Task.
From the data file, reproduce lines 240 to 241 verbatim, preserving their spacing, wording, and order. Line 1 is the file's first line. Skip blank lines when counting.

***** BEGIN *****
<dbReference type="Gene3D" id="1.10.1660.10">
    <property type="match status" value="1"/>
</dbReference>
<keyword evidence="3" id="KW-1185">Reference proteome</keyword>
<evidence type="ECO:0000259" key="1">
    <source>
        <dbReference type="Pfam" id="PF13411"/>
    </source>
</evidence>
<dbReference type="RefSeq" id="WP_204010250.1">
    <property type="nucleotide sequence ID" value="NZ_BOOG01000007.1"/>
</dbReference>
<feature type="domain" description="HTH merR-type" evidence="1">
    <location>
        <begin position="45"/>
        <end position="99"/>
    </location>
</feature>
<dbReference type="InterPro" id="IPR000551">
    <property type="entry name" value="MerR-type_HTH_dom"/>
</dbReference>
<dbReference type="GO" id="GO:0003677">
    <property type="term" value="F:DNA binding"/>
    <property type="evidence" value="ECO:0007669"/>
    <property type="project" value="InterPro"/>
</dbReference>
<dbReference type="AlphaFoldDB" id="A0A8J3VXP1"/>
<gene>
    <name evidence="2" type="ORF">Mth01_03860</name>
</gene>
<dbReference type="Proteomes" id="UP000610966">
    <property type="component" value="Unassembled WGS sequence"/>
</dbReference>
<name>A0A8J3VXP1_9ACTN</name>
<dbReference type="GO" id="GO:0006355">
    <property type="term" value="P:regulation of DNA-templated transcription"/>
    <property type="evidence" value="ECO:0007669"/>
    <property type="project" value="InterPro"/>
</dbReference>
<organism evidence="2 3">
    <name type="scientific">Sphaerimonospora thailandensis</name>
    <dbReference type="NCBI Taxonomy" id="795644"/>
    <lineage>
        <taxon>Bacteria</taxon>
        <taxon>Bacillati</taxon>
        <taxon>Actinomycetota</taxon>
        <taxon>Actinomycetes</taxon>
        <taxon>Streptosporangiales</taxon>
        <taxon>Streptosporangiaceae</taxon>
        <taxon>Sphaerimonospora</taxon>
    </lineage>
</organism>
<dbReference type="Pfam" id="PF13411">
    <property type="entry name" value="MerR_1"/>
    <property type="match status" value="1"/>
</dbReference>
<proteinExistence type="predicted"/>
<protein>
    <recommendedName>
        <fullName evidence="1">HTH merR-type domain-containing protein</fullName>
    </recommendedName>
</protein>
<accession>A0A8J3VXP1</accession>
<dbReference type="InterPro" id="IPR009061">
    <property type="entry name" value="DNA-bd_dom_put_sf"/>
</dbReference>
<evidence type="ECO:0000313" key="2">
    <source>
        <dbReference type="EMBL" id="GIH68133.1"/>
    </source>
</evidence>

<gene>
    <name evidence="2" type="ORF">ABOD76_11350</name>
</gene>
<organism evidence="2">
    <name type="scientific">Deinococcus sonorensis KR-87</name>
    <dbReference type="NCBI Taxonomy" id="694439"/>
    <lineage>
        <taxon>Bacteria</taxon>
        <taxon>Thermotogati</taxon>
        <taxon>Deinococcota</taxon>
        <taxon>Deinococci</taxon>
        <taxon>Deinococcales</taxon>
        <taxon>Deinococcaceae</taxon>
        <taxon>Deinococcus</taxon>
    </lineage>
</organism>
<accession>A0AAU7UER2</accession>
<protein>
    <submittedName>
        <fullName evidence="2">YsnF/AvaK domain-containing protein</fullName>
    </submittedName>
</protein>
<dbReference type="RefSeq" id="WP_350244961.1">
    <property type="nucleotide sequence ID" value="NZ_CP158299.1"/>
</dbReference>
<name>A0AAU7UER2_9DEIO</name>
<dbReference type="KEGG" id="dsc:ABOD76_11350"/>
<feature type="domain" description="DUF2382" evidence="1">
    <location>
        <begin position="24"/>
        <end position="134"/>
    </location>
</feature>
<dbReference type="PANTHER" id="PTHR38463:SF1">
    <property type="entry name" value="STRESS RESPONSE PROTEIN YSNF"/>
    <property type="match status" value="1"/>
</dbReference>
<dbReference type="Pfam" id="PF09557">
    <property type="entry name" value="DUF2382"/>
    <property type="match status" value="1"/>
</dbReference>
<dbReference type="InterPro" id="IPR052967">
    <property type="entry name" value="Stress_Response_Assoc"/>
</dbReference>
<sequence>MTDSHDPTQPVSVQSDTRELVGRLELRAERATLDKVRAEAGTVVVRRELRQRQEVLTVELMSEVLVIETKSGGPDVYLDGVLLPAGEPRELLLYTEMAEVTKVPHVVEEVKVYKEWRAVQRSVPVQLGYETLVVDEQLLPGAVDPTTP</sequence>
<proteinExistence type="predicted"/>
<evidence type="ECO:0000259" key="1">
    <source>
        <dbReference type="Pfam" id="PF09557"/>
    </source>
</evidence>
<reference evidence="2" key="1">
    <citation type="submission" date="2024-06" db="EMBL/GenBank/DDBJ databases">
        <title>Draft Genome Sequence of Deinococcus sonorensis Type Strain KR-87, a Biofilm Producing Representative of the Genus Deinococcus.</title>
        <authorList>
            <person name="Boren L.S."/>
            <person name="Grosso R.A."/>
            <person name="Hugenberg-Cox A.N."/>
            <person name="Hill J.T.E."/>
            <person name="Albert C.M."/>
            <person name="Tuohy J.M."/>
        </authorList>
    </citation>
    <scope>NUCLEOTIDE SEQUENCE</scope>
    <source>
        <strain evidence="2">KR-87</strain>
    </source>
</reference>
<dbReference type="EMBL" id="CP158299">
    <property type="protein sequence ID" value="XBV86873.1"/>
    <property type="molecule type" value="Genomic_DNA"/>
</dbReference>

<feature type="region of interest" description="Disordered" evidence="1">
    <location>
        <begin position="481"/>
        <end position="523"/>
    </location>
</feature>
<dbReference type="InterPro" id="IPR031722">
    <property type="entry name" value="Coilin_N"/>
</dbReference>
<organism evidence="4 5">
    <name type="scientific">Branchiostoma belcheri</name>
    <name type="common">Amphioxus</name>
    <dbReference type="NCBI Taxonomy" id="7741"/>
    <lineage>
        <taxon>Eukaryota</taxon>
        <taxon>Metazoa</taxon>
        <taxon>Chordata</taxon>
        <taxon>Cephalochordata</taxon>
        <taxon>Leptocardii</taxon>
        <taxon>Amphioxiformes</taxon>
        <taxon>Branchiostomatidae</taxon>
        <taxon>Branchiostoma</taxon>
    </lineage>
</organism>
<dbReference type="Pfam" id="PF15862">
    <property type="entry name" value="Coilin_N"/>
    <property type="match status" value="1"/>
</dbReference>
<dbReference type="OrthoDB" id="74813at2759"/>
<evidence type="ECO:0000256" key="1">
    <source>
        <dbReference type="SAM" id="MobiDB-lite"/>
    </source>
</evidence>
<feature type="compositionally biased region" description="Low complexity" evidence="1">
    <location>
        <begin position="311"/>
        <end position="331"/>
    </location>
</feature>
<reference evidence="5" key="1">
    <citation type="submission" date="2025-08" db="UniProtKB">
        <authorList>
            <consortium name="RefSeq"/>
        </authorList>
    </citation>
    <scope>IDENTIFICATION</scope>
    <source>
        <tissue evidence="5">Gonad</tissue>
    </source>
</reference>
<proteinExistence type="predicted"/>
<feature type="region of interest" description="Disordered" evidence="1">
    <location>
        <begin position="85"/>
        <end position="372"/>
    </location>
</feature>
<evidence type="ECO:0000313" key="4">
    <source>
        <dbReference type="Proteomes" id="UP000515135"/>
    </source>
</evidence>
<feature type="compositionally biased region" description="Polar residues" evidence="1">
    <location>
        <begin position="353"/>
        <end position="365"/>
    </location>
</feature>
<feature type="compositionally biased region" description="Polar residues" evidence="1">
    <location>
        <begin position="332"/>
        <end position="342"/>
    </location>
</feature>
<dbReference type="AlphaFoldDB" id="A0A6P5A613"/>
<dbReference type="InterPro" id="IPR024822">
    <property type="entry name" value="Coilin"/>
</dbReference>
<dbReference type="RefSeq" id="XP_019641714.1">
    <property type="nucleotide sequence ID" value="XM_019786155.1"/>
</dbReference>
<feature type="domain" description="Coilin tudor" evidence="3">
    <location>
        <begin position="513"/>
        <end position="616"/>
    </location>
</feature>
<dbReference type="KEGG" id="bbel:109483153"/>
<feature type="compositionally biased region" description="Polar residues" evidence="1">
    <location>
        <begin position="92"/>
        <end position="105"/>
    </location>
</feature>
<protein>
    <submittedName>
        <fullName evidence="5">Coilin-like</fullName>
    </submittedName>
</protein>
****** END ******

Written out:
    <submittedName>
        <fullName evidence="5">Coilin-like</fullName>